What Four Things Does Everyone in Career Transition Have in Common?

I work with clients in all kinds of career transition:  dissertation writers trying to get from PhD candidate to graduate, assistant faculty trying to get the articles published so they can get promoted to associate, young graduates looking for their first job, mid-career professionals who want to go in a different direction.  These different groups have a wide variety of career coaching needs, but there are a few common threads that run through all my client interactions.  

Here are four things I do for all my clients; I am:IMG_5962

1) Another pair of eyes.  This is just catching the typos, finding the repeat entries, and identifying formatting issues.

Everyone needs this.  Whenever I fail to get a second pair of eyes to look over something (or at least do a second read myself), I inevitably find a typo later.

IMG_40612) An outside party to keep you on track. It’s hard not to get overwhelmed by the big picture prospects involved in these huge life changes.  It’s important to manage the tasks before you and to treat yourself fairly.

I work with my clients to break down the seemingly insurmountable tasks into smaller, more manageable component parts. Then we make itemized to-do lists for each part and design a realistic schedule. I send reminders and check-in frequently.

 3) A trial run. Everyone is nervous to share their materials. They’re afraid of rejection.  

Often, you don’t really want feedback. Because you’ve worked so hard on it already, you don’t want to put more work into changing it.  By running it through me,  you get a low stakes first round at putting yourself out there, sharing your materials, and trying out your interview answers.

3) Anxiety reduction. IMG_5191The number one thing I do for my clients is believe in them. There’s so much self-doubt surrounding academic writing, career changes, career transitions, interview skills, writing skills.  I can see past the anxiety to identify where your strengths lie, what you’re good at, how to get from where you are to where you want to be, and how to work your way through that process.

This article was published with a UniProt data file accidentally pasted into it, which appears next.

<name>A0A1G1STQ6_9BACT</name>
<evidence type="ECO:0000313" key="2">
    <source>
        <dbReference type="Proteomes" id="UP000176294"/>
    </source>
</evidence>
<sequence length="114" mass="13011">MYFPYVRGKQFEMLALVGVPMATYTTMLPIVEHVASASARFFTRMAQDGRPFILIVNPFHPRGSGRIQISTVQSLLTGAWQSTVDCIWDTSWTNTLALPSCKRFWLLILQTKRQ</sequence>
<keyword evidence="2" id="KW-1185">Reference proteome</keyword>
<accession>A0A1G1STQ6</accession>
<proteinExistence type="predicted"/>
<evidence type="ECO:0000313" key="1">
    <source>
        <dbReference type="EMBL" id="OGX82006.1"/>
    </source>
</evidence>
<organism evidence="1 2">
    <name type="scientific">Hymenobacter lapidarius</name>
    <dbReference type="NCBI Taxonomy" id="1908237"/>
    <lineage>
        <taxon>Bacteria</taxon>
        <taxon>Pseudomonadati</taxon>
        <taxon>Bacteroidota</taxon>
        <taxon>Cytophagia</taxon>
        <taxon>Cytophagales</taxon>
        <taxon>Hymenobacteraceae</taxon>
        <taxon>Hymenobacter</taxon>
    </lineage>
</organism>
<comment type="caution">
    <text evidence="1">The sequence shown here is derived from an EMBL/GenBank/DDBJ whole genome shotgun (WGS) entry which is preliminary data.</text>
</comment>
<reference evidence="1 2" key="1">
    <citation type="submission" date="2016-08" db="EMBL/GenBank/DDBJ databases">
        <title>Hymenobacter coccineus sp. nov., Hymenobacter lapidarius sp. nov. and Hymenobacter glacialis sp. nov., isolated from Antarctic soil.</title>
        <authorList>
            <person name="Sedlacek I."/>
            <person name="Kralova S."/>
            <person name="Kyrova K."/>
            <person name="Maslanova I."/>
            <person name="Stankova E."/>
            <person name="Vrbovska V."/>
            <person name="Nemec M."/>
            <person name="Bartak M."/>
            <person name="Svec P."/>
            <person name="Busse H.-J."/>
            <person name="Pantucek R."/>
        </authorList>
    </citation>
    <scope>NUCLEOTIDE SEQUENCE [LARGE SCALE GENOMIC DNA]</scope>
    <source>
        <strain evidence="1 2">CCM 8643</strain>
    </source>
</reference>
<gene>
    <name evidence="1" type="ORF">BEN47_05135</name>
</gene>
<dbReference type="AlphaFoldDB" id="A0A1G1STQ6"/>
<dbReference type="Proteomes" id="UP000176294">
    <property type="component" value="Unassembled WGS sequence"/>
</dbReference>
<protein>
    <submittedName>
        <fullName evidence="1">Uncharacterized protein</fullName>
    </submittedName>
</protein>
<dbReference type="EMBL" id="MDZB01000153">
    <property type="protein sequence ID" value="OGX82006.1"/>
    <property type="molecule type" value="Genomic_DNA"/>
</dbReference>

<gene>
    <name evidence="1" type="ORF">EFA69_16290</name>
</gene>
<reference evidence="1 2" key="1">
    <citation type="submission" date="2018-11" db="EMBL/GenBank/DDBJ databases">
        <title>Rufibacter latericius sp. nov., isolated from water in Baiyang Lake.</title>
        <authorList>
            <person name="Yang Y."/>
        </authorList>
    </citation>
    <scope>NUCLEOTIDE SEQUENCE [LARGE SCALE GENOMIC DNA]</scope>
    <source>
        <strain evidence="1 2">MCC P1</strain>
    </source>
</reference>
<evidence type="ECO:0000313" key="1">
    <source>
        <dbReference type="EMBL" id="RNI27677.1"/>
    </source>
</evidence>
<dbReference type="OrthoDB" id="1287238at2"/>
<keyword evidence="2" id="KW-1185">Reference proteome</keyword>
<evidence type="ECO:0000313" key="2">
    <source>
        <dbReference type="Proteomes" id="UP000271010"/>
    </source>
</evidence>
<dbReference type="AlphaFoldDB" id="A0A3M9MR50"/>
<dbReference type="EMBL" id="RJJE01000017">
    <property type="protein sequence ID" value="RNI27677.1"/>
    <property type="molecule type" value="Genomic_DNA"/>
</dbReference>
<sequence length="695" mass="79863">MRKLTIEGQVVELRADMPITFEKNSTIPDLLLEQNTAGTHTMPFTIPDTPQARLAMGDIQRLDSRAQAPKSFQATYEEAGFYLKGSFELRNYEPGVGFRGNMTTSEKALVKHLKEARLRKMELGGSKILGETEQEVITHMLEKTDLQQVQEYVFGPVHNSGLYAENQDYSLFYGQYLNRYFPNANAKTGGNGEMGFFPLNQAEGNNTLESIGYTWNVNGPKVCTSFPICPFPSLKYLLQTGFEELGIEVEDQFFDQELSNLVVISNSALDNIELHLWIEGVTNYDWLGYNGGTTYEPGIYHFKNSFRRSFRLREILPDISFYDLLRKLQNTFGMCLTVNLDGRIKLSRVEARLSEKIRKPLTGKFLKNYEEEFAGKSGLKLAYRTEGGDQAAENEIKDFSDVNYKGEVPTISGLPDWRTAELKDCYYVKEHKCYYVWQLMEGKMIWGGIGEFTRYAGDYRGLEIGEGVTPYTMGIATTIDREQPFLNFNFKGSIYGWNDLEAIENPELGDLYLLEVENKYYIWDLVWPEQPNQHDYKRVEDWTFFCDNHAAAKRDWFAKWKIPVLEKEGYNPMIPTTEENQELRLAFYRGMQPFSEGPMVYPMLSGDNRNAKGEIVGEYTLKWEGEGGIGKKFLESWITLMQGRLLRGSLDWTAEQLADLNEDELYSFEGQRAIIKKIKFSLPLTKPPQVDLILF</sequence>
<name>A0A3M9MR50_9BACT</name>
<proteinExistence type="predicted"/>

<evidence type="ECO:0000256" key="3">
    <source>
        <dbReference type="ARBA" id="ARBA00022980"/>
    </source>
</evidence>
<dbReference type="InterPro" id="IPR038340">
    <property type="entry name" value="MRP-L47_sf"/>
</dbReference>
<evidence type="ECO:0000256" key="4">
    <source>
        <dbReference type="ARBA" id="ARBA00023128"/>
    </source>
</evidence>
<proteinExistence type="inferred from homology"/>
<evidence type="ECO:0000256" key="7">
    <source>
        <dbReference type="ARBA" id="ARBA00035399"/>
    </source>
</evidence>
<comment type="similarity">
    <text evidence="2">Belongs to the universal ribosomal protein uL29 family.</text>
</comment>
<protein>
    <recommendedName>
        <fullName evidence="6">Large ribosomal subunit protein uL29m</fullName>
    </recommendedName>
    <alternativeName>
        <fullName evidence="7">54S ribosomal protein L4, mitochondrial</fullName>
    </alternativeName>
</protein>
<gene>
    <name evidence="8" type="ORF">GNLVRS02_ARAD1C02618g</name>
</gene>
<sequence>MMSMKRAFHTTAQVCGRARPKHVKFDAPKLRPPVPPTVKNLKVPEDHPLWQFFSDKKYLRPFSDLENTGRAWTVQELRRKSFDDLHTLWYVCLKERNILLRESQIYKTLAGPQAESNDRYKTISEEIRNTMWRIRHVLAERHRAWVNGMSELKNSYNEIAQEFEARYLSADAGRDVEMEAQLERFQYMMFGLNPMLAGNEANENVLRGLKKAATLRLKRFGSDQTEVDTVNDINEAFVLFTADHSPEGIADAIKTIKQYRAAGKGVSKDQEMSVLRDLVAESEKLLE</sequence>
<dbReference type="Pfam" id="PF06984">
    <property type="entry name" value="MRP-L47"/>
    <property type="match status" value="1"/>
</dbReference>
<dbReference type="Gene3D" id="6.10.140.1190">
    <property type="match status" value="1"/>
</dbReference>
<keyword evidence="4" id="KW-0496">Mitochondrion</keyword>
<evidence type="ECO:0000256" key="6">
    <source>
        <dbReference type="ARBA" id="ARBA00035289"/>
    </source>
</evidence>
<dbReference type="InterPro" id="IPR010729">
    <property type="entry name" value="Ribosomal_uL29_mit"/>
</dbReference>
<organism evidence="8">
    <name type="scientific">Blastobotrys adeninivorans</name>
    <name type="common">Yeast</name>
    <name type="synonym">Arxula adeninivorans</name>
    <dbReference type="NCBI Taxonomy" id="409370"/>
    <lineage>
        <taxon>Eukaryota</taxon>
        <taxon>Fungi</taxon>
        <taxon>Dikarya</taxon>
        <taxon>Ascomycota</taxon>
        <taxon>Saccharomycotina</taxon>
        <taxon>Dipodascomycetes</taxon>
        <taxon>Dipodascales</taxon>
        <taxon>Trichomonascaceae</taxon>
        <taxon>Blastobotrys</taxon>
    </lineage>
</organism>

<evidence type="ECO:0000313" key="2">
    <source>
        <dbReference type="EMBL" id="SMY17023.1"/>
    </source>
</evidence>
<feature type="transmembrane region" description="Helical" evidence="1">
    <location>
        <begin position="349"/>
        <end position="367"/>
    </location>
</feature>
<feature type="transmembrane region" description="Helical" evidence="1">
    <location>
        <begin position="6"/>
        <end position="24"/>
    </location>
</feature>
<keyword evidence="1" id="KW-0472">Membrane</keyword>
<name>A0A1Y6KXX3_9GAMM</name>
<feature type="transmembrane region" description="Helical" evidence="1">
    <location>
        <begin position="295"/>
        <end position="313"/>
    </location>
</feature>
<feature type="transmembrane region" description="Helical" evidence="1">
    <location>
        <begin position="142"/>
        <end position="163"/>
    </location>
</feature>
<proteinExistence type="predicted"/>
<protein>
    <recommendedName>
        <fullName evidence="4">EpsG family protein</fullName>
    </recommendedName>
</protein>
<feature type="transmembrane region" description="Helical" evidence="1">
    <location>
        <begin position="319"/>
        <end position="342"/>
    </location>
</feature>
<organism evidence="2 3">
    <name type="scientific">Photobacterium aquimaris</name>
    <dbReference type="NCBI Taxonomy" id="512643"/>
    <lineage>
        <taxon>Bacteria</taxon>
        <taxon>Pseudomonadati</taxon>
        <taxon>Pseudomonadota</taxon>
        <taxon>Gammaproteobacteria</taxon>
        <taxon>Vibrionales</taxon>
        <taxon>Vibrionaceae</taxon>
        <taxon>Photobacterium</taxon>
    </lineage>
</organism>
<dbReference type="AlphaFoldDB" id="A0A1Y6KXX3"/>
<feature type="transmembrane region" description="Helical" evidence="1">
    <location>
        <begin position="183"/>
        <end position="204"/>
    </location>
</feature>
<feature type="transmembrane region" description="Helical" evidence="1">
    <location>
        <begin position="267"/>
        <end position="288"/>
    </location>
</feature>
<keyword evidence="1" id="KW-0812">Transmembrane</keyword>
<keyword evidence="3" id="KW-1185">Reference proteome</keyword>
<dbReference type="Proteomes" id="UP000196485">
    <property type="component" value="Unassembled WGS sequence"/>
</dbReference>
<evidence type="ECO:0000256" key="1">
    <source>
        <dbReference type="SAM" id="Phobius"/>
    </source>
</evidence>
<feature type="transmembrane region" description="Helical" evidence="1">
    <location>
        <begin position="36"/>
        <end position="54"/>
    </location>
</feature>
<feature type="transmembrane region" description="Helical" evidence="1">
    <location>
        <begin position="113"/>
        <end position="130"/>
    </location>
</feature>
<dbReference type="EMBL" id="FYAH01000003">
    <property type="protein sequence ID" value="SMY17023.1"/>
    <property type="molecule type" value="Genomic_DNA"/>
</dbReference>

As you work through your career transitions, be aware of these key things.  Make sure you have a trusted second pair of eyes to proofread your work. Consciously break down the big tasks into smaller ones and work through them with focus. Know that you’ll have to put yourself out there at some point; so you might as well find a low stakes way to share your materials with someone who doesn’t have the power to make decisions about your future. And believe in yourself–be aware of your strengths and play to them; be aware of your weaknesses and seek ways to overcome them; and take the process one step at a time.

2009 Head ShotDarcy Lear is a career coach specializing in academic writing, job search documents, professional school applications, and interview preparation. For one-on-one support in preparing for your job search or to set up a campus workshop, contact Darcy: darcylear@gmail.com
This entry was posted in Career Advice, Careers for Humanities Majors, darcy lear. Bookmark the permalink.

2 Responses to What Four Things Does Everyone in Career Transition Have in Common?

  1. Ann Abbott says:

    Another great post, Darcy. I see so many people suffer in silence because they think that everyone else around them has it together, and they’re the only ones struggling. Yet by pointing out all the patterns you see across your clients, it’s obvious that we’re all struggling with more or less the same issues and that those issues do have solutions. Great job!

  2. darcylear says:

    Thanks, Ann! These things are indeed true of all of us to one degree or another–as soon as I posted this, another pair of eyes caught a typo (and then when I went to correct it, I found another one).

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